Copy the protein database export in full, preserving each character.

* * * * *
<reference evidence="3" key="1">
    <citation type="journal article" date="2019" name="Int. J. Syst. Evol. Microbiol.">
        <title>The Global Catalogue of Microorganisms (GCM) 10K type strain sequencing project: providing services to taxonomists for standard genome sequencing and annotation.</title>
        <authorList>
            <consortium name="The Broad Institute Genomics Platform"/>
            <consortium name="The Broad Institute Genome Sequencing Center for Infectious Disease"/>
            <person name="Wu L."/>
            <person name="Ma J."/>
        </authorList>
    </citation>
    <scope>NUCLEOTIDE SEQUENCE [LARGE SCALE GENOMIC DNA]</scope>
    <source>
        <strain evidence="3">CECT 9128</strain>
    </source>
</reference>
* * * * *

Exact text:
<reference evidence="3" key="1">
    <citation type="journal article" date="2019" name="Int. J. Syst. Evol. Microbiol.">
        <title>The Global Catalogue of Microorganisms (GCM) 10K type strain sequencing project: providing services to taxonomists for standard genome sequencing and annotation.</title>
        <authorList>
            <consortium name="The Broad Institute Genomics Platform"/>
            <consortium name="The Broad Institute Genome Sequencing Center for Infectious Disease"/>
            <person name="Wu L."/>
            <person name="Ma J."/>
        </authorList>
    </citation>
    <scope>NUCLEOTIDE SEQUENCE [LARGE SCALE GENOMIC DNA]</scope>
    <source>
        <strain evidence="3">CECT 9128</strain>
    </source>
</reference>